how bad is it and when will it ever stop? >> well, charlie, i can't believe i'm saying this because every time we have this conversation, i say that i don't think it can get any worse. because the situation is already so bad. and yet in the last week we are seeing quite clearly that things on the ground in eastern aleppo, the rebel-held part of the city are, indeed, worse. and that's primarily because the russian and syrian air forces have started to use what appear to be bunker buster bombs. this is a new low even by their standards. previously we had seen them using cluster bombs, those homemade barrel bombs, also incendiary devices but this is the first time we're hearing about these bunker buster bombs. and of course the casualties are high as a result. more than 200 people dead in less than a week. hundreds more injured. half of the casual -- casualties according to save the children are, in fact, minorities. and all of this is happening
against the back drop of a seige that has been ongoing for months. you're talking about now, i spoke to people in aleppo today there is very little left in the market places. just a few vegetables. nothing left in the stores. no gasoline to get around. very little diesel to power generators because, of course, there is no electricity. and as you said this morning, two hospitals and a bakery hit. so the situation is even worse than it was a week ago. and certainly no end in sight, charlie. >> rose: philip, remind some people-- of dress den. >> i remind people of sahr sahr, groz nee t reminded people of the st. louis worst humanitarian situations and atrocities that we have seen for 70 years. >> rose: i don't want to be naive but how can the world stand by and let this happen? >> the wor
the situation of decision makers. okay, what do we do? and if the answer is we respond with equal forgs, we use our own air strikes, you know, we've seen this sort of thing before, escalation, if it leads to counterescalation by them, then your question to clarissa was, could this get worse. it could actually get worse. and thin, you know, its if not aleppo it's iraq or other-- . >> rose: it could get worse in aleppo. it could get worse in other cities that are held by rebels. >> absolutely. aleppo has been the big prize and that is where the russian and syrian focus is right now. but syria is a big country. there were 21 million syrians when the war started. sadly so many of them have been killed or displaced. but aleppo is just one of the battleground cities that are still at stake. and if this goes on, i think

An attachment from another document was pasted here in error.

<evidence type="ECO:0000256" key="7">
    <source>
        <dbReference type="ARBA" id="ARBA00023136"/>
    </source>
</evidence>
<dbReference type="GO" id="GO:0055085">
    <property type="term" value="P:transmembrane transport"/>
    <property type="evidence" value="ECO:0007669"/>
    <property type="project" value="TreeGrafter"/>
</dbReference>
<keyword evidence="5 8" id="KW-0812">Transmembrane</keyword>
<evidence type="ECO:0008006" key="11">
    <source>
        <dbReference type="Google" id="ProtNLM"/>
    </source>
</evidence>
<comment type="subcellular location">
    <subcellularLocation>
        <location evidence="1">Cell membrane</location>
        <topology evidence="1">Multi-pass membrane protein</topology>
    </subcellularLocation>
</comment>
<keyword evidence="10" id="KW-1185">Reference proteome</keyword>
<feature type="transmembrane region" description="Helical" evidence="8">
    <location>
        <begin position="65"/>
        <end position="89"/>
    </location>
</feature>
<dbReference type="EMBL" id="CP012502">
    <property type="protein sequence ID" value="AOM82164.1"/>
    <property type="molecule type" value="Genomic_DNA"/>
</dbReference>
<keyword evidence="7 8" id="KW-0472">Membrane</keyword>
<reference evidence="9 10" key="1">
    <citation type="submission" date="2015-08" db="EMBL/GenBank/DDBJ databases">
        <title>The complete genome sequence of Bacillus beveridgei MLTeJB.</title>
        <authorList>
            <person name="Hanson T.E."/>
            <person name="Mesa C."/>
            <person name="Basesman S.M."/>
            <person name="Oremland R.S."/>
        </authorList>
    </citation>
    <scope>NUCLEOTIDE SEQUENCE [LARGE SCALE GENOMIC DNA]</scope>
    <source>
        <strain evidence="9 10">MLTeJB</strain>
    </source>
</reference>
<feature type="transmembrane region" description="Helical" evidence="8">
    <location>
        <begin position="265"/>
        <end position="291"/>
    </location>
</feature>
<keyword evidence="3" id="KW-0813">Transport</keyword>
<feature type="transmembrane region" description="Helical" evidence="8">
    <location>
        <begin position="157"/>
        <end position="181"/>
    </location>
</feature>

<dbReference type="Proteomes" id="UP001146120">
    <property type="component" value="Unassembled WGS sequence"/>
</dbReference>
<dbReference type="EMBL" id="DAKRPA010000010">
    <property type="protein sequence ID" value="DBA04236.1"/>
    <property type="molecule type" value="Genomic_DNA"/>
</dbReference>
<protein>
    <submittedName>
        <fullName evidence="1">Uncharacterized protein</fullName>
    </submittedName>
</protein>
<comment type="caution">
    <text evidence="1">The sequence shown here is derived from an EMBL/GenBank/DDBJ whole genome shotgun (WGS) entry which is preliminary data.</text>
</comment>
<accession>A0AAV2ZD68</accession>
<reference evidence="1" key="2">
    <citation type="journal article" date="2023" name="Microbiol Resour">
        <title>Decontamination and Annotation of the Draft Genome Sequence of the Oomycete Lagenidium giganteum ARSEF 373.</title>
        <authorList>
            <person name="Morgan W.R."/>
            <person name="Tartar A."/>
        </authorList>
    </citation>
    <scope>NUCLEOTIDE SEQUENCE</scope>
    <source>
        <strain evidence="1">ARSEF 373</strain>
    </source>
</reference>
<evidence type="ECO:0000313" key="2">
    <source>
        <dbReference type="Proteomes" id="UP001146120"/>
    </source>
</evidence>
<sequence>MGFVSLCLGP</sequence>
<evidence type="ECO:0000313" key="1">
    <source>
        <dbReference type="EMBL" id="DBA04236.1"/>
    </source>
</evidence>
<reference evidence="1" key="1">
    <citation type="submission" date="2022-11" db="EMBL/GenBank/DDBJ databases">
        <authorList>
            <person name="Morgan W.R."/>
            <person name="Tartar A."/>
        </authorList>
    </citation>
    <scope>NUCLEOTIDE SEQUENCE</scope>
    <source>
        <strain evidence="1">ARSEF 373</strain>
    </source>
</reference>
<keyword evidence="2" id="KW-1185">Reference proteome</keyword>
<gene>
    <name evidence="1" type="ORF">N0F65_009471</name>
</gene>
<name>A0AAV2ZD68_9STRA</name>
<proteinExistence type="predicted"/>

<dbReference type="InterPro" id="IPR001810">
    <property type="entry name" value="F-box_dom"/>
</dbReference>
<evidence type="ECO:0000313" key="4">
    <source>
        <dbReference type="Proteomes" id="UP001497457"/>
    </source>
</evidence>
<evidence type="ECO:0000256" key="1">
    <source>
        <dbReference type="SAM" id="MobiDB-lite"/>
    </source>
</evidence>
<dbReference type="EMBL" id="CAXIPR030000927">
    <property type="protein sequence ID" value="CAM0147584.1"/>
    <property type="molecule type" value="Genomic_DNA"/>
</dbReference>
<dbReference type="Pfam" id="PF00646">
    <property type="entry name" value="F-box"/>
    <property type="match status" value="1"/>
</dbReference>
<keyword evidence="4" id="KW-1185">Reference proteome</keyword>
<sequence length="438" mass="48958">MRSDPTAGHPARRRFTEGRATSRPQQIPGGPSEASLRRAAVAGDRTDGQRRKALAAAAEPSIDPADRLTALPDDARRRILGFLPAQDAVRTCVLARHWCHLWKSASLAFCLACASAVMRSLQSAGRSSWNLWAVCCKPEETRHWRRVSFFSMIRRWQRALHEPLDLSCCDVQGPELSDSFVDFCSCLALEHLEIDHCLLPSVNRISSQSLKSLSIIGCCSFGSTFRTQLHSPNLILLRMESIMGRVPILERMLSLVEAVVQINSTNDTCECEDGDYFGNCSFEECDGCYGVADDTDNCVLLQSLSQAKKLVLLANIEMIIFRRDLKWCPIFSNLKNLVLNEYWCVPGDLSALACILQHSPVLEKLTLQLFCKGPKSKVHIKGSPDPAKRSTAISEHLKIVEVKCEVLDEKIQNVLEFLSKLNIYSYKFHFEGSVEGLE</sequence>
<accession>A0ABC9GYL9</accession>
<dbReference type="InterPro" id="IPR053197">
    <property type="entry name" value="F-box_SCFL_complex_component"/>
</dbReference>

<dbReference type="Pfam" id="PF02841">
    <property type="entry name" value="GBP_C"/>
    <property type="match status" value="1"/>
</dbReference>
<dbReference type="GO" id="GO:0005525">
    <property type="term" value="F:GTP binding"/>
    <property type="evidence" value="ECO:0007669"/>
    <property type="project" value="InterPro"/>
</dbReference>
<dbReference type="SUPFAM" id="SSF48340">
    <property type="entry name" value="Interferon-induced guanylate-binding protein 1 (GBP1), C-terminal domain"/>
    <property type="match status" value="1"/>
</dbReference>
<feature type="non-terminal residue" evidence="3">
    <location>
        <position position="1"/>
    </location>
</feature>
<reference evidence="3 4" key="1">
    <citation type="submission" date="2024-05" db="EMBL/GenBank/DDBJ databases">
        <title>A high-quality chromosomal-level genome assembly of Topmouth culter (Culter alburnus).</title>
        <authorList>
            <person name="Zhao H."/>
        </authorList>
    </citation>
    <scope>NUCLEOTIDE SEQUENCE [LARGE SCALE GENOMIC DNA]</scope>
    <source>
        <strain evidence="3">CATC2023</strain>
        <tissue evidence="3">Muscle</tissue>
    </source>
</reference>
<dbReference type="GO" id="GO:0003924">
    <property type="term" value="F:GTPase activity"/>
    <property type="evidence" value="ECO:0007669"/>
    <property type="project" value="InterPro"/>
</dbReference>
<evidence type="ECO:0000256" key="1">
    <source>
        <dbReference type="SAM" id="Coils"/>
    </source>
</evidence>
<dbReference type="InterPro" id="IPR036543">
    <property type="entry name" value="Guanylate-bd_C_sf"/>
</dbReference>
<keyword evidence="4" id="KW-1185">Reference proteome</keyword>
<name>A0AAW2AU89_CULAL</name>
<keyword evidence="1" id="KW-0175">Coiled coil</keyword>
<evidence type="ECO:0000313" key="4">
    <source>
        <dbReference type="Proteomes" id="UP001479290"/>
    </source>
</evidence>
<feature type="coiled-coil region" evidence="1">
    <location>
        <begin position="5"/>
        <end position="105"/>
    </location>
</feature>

we'll see more seiges and more refugees and more killing. >> rose: so there is nothing to stop the air strikes. >> the reason that the administration and the world, frankly, put so much hope in this ceasefire is frankly because of the dirt of alternatives. because the main alternative to that is just some counterrer escalation. the world has been-- many countries have been supporting the opposition for five years. with arms to try to put pressure on the syrian government and on the russians and iranians to come to the table and have a negotiated solution. we've seen the response to that. it's just more and more force. beyond that, a direct escalation. the united states clearly has the military capacity to stand up to the syrian government and to the russians. but every time i think that policy is put on the table, the president and those involved ask the question, what happens next. if you believe that a response by air strikes from the united states leads the other side to say okay, we now get t let's
come to the table and negotiate, then that's a fine idea and you saved aleppo. if as is more likely, they who are fighting for their lives, literally, respond with more strikes against your side and counter escalation, then you have to go the next step. and where that may well end is the violent overthrow of the regime. you get back to sort of baghdad or libya scenarios, and then possibly millions of refugees of all of those who had been supporting the assad regime that you just stood up to. and that's why that takes it-- that's why there are no easy alternatives and why so much had been invested in this ceasefire which is sadly crumbling. >> rose: let's go back to the russians who are part of the ceasefire. what is it that people that clearly want it to stop. because we've seen the horrifying pictures of children. but what do the people that you know in syria want to see done? >> they would like to see the international community put a stop to the abject horror that they have been living through now for five years. and i understand exactly what